Audie Murphy : No Name on the Bullet … by Don Graham
I’ve known who Audie Murphy was since I was old enough to point at a television screen. Westerns were always popular in our house and while the Duke was the iconic cowboy, Audie Murphy westerns played regularly and his baby faced smooth delivery hooked me as a kid. But when the chips were down he was lightning fast on the draw. What more could a kid running around the house with a cap gun ask for?
Because of my parents I have known since I was young that Audie was the acclaimed hero of WW2. He had been awarded the Medal of Honor from his country. While I have seen his biographical film To Hell and Back I never learned much of Audie’s film career as he rarely turns up in many of the mainstream books on film history. This bio from 1989 that I came across allowed me an insight beyond just the general facts.
The first third of the book is dedicated to his youth and subsequent career in the military. Reading of his military years is somewhat startling. He’s said to have killed over 200 men in battle. While reading the pages it’s hard to accept things as reality because I know Audie as a movie star who killed the likes of Jack Elam or Lee Van Cleef on screen. But the images the book presents are not imaginary. There as real as can be. No Rambo, no Commando here. Just a young man with a rifle on the battlefield.
After returning home and hailed a hero Audie wound up in Hollywood at James Cagney’s urging. It wouldn’t be too long before Universal signed up the handsome young man. Westerns were in his future and have become what Audie’s name is synonymous with. Most of the films were “B’s” but generally fun. John Huston lifted Audie out of the “B” category for a couple of films, The Red Badge of Courage and The Unforgiven. The book goes into plenty of detail on Audie’s film career and shares comments from those who worked with him to please the film studies side of my interest. Sadly by the mid sixties his film career was fizzling out.
I also had no idea that Audie turned to writing a few country music songs including one recorded by the great Charley Pride!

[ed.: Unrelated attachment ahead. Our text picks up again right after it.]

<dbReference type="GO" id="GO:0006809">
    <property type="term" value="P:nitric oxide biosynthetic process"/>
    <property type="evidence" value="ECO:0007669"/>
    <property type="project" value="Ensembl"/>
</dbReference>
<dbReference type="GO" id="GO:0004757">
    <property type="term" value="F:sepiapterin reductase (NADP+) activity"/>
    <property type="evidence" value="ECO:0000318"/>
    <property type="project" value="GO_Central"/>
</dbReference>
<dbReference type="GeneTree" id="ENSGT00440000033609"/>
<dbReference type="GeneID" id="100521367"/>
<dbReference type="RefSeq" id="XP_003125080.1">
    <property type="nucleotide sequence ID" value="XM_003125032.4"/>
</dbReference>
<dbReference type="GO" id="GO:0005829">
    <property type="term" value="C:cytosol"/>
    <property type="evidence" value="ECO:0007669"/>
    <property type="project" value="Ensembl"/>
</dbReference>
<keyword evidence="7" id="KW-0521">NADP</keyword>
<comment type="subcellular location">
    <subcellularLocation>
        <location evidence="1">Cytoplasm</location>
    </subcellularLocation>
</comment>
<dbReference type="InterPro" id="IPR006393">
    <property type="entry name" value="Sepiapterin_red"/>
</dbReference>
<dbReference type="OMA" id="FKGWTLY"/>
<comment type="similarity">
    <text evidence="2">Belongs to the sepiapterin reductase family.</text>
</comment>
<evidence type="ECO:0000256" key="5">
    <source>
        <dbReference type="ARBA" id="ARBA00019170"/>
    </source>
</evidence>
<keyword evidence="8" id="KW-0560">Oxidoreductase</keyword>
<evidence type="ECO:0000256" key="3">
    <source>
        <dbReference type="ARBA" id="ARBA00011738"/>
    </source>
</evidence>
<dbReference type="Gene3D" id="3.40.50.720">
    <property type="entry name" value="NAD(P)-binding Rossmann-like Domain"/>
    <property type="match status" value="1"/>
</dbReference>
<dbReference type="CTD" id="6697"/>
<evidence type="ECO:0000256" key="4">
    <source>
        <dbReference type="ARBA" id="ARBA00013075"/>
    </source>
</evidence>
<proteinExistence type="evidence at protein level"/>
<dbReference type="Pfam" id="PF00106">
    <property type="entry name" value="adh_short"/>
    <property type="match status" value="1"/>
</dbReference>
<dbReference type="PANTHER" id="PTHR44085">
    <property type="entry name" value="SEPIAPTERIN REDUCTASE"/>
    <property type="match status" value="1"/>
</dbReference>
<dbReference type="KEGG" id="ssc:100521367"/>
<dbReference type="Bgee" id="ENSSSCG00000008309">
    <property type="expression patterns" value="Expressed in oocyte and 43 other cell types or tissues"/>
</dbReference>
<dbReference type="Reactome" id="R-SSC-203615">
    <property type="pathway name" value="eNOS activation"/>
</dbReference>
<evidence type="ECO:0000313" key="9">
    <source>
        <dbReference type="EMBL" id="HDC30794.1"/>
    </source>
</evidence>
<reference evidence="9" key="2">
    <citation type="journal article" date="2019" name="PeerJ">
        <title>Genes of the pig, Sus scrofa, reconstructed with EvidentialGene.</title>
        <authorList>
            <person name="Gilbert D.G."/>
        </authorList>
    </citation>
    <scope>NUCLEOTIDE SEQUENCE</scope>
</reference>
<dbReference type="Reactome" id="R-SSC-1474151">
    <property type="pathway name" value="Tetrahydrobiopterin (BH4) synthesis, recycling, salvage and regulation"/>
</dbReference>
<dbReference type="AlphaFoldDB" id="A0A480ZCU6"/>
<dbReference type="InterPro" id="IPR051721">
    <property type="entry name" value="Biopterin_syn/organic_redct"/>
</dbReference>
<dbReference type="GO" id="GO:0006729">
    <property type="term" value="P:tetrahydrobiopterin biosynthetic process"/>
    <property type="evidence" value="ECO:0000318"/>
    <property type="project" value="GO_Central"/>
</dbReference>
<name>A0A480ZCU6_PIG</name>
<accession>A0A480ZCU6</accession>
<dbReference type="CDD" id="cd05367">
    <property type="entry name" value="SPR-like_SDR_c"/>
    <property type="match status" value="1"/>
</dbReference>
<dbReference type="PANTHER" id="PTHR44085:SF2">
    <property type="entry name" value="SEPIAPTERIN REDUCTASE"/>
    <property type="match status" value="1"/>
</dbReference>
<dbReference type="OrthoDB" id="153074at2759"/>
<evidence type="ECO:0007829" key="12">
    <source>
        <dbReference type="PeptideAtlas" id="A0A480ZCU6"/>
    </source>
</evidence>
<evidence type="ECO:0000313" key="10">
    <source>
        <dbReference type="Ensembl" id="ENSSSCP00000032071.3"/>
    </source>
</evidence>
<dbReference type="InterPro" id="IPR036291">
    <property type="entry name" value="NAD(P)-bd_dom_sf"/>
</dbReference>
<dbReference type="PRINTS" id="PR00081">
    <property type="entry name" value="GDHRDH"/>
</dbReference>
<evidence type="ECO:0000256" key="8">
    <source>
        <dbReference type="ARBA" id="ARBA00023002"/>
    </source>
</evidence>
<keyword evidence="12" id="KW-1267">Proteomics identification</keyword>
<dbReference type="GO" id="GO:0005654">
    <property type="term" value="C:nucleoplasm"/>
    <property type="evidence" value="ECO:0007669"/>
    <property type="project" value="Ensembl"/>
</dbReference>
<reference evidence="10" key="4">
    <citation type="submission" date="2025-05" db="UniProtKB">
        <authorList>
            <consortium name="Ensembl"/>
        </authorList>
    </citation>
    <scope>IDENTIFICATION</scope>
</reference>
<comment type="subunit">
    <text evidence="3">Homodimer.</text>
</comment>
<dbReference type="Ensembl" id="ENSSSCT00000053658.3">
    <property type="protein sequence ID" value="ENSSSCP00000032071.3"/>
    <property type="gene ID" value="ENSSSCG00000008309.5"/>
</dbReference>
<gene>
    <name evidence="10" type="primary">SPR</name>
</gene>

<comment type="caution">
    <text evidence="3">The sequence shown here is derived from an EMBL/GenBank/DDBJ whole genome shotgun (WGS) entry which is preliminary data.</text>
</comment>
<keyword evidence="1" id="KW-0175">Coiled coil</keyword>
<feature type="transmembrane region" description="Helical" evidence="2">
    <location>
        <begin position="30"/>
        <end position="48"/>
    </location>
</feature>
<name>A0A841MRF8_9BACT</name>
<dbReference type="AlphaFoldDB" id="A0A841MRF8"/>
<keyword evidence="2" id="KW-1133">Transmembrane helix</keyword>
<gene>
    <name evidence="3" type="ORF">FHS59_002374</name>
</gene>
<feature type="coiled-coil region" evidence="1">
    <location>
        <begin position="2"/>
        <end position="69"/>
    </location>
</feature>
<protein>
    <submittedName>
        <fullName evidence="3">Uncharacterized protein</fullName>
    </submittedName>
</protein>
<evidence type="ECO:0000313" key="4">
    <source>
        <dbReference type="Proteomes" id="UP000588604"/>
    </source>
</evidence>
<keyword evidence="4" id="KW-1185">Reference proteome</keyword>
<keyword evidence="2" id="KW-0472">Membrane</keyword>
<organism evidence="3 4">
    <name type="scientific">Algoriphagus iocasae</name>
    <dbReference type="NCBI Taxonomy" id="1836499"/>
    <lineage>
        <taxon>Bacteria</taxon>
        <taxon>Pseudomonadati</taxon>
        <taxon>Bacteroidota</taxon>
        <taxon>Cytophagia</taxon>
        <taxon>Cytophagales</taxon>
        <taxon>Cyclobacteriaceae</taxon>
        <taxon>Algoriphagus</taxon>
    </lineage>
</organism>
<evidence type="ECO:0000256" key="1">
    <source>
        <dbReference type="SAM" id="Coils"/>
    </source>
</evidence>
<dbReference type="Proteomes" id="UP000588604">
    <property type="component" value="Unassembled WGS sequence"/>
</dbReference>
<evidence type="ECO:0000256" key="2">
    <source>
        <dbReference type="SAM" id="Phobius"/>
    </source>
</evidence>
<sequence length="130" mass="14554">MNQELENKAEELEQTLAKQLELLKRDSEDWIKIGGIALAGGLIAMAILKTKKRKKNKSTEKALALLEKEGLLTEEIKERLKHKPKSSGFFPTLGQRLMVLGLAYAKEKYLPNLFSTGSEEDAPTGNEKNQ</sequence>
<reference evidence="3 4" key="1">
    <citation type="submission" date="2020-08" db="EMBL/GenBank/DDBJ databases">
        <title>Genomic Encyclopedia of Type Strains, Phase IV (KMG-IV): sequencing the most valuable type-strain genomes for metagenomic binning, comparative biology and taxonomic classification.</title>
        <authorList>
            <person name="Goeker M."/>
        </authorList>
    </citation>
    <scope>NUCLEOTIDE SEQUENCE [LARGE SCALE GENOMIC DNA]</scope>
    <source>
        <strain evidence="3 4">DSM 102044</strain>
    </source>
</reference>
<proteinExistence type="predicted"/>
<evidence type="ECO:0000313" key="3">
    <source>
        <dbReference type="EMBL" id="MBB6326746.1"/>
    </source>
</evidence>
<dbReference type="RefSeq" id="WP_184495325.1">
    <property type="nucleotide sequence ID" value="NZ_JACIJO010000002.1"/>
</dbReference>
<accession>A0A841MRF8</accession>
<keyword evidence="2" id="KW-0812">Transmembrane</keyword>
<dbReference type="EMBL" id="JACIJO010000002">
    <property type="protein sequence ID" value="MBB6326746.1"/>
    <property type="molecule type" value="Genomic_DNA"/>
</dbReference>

As his final years approached he slid into gambling addiction in what seems like a never ending attempt to find thrills. He was quoted throughout the book that after the war nothing seemed to be all that interesting or exciting. He was also involved at arms length in the life of Jimmy Hoffa. Que the conspiracy theorists as it was during this time that the hand of death finally caught up with him.
Audie Murphy died in a plane crash in 1971 at the age of 46. Films we see at an impressionable age have a way of staying with us and for me the classic Murphy image is as the Utica Kid opposite James Stewart in the 1957 western Night Passage. He was often clad in black leather and ready to strike. While visiting Arlington cemetery about 6 years ago Audie’s was the one grave I purposely stopped at.
The book stresses the problems Murphy went through after his return from the fighting. I assume many young men experienced similar issues at a time when little was known about the problems that would plague a large number of the returning vets. His nightmares plagued him for years. His fixation on firearms, carrying one and even going so far as to sleep with a handgun under his pillow is hard for me to understand. He was quick tempered yet loyal to those in his inner circle of friends.
It’s also commendable to know that countless times he refused to cash in on his heroics and other than a couple times stayed away from war films. He felt the true heroes were left behind on the battle fields. Despite the fact that Audie was a Hollywood success the sad part in reading this is the innocence lost that Audie and countless others experienced from WW2.
The title of this book was a 1959 western starring Murphy alongside Charles Drake and Joan Evans from director Jack Arnold. Worth a look if you find the time.